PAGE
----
An Israeli archaeological dig near Jerusalem’s al-Aqsa mosque will continue, Prime Minister Ehud Olmert’s office said on Tuesday, despite a freeze on plans to build a walkway to the compound housing the shrine.
The Haaretz newspaper’s Web site had reported the Jewish Quarter Development Company, a government agency, had withdrawn its request for a permit to build a pedestrian bridge to the complex known to Muslims as al-Haram al-Sharif and to Jews as Temple Mount.
The report said that as a result, the search for ancient artifacts -- a dig mandated by Israeli law at many construction sites in the Holy Land -- would be called off.
Olmert’s office and the Israeli Antiquities Authority denied that the dig, which touched off Arab protests and raised Muslim fears al-Aqsa would be harmed, would be halted.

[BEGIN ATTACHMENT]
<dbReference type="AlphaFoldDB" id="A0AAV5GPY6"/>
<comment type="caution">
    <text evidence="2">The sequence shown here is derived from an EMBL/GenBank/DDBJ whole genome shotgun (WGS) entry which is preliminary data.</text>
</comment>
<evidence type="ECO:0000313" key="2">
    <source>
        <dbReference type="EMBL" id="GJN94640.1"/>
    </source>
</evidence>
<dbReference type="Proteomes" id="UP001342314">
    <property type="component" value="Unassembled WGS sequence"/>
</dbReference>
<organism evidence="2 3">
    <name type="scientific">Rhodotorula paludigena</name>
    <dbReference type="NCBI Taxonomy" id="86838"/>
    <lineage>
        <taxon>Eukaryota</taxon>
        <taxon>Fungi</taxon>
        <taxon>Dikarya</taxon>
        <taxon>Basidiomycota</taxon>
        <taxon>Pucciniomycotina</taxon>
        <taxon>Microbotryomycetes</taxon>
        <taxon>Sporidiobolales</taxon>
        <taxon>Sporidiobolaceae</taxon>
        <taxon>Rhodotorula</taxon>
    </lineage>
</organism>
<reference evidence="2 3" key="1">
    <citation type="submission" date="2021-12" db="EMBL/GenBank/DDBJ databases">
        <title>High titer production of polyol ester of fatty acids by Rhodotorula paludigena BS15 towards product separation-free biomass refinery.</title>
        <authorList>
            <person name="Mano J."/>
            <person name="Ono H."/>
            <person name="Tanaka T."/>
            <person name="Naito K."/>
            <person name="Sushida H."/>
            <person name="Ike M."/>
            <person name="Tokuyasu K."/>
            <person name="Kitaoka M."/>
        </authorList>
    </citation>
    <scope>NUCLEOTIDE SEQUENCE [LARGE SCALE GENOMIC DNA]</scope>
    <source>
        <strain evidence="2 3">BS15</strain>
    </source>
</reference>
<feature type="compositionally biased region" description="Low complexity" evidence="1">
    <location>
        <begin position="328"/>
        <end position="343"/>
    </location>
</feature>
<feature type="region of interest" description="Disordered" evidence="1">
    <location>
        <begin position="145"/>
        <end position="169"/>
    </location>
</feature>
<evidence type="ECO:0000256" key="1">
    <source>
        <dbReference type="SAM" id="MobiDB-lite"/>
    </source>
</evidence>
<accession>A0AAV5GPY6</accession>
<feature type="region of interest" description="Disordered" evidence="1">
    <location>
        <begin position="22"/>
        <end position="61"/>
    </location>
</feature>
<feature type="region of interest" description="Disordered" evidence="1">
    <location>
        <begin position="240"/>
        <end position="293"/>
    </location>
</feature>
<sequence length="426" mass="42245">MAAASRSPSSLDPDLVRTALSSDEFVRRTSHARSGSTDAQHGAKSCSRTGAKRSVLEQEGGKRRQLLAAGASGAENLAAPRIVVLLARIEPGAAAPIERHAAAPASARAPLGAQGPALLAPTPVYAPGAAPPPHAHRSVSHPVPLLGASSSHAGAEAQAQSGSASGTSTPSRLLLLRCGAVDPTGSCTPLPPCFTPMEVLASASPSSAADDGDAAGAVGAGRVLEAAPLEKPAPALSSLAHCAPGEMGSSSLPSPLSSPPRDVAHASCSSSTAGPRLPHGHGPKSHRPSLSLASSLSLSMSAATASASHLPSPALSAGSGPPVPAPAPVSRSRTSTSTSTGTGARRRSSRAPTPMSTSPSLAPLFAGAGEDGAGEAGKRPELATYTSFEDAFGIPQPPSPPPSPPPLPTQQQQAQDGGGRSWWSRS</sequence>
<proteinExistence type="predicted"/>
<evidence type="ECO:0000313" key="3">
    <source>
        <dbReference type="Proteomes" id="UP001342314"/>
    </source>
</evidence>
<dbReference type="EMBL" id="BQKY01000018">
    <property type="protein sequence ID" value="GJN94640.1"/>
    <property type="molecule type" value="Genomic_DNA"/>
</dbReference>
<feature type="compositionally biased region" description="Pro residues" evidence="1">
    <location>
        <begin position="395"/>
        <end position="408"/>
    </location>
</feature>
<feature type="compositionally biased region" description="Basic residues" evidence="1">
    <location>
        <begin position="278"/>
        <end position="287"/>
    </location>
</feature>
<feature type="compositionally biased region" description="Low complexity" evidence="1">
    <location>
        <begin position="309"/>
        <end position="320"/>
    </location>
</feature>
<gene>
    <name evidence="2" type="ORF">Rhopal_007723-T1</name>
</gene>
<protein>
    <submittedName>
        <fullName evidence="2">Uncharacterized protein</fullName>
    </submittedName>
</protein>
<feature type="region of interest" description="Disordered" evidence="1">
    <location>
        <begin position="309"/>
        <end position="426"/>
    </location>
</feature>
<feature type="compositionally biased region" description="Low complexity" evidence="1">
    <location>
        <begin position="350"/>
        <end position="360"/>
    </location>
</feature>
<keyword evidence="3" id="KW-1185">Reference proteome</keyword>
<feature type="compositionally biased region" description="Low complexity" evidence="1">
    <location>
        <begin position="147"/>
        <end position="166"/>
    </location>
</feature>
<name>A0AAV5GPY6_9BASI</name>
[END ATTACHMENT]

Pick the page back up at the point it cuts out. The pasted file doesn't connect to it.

“The archaeological salvage dig which started last week, as a first stage on the way to constructing the new bridge, will continue as planned,” Prime Minister Ehud Olmert’s spokeswoman Miri Eisin said.
Israel denies any harm would come to the mosque or the Dome of the Rock that stand on the site of two destroyed biblical Jewish Temples.
Jerusalem’s Israeli mayor announced on Monday the walkway project would be suspended, pending a public review that would give critics a chance to voice their opposition to the work.
The director of the Jewish Quarter Development Company told Israel Radio the agency had withdrawn its request for a building permit pending the outcome of the hearings into the project.
Israeli officials have said the archaeological dig, about 50 yards from the compound overlooking Judaism’s Western Wall, would go on for at least eight months and no work on a walkway would be done until the excavations were completed.
The ramp leading up to the complex was damaged in a snowstorm and in an earthquake in 2004 and Olmert has said the structure is dangerous and must be replaced.